What would iPhone look like?

2007-01-07
What would iPhone look like?

With all the iPhone speculation, I thought it would be fun to take a crack at what form such a device might take, and how it would function. Let's look at iPhone using the classic adage of "form follows function."

iPhone

Function - Information on the go.

There's a big difference between the core function of an MP3 player and a phone. That difference is most notably: Push vs. Pull. An MP3 player pushes media (music, video, podcasts), while a phone actively pulls in information (meeting times, the latest gossip).

So, let's look at iPhone sans MP3 player. This means the device is all about communication and information.

Instead of "browsing the web," iPhone would probably function like a mini desktop computer with many different applications or widgets delivering specific information. Mini apps like a mail reader, and an RSS reader would be likely. This would also open up the possibility for other vendors to write applications for the iPhone. A Fandango movie time application/widget, and a Google Maps application, for example.

So, with the functionality of iPhone defined as an information device, how would such a device take form?

Form - Simplicity

iPhone would be a brick style phone, thin and about the size of an iPod. This eliminates moving parts like hinges that take up space and junk up the phone.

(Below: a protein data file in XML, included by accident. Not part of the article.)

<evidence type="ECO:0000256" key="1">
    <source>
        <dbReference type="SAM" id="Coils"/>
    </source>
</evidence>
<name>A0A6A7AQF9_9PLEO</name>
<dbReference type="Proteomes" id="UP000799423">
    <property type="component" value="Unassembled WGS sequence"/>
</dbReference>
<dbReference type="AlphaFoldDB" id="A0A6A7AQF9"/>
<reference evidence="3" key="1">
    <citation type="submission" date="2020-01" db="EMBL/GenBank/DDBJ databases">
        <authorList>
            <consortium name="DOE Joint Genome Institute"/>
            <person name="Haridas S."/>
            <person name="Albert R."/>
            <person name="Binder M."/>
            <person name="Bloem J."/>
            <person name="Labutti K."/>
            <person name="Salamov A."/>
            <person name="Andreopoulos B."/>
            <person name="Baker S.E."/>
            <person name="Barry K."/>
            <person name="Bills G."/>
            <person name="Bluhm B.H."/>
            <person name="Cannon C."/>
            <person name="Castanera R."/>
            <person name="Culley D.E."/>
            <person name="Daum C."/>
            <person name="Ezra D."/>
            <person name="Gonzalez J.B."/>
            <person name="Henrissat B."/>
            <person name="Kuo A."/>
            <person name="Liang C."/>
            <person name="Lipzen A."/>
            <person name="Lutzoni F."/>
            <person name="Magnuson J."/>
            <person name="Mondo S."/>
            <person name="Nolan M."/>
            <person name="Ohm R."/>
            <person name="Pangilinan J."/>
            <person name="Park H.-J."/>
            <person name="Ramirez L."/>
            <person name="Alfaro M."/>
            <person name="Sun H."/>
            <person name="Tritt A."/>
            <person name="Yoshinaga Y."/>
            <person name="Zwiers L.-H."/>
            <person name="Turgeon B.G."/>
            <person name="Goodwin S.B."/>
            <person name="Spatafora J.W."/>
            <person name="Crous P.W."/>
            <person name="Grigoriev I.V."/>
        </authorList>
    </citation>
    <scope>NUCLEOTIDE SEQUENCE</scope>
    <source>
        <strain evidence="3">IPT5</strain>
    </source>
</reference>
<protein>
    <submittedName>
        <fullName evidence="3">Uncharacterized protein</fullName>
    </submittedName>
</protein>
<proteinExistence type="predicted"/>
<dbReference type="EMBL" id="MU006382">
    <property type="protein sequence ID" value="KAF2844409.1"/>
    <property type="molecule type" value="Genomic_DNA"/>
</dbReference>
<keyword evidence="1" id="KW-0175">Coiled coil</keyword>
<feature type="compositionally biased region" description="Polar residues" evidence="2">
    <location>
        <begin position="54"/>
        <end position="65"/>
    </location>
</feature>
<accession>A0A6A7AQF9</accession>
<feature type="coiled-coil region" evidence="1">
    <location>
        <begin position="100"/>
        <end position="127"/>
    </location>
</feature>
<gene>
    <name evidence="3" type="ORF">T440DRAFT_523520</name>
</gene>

As an information device, you have to be able to read the information. A large screen would be in order, covering the entire front surface of the phone.

No physical buttons. A touch-screen would guide your way. (Think Jeff Hans' demonstration on a smaller scale.)

A tiny pinhole on the back for the camera lens.

No physical plugs. Any accessory items would connect via Bluetooth.

No battery access. Customers that would buy an iPhone replace their phones so often, by the time the battery needed to be replaced, it would be time for a new phone.

The interface would be insanely simple. A mobile version of OS X with a desktop background and a scrollable dock of applications at the bottom of the screen.

No pen or stylus. Using those devices is akin to cross-stitching. Just simple scrolling movements and key presses using your fingers and thumb.

Of course, iPhone would easily sync with iCal and Address Book.

What about the iTunes tie-in?

This is where the latest iPod revision will enter. Think a Wi-Fi chip giving iPod the ability to buy music without the need of a computer.

We'll see what happens on Tuesday!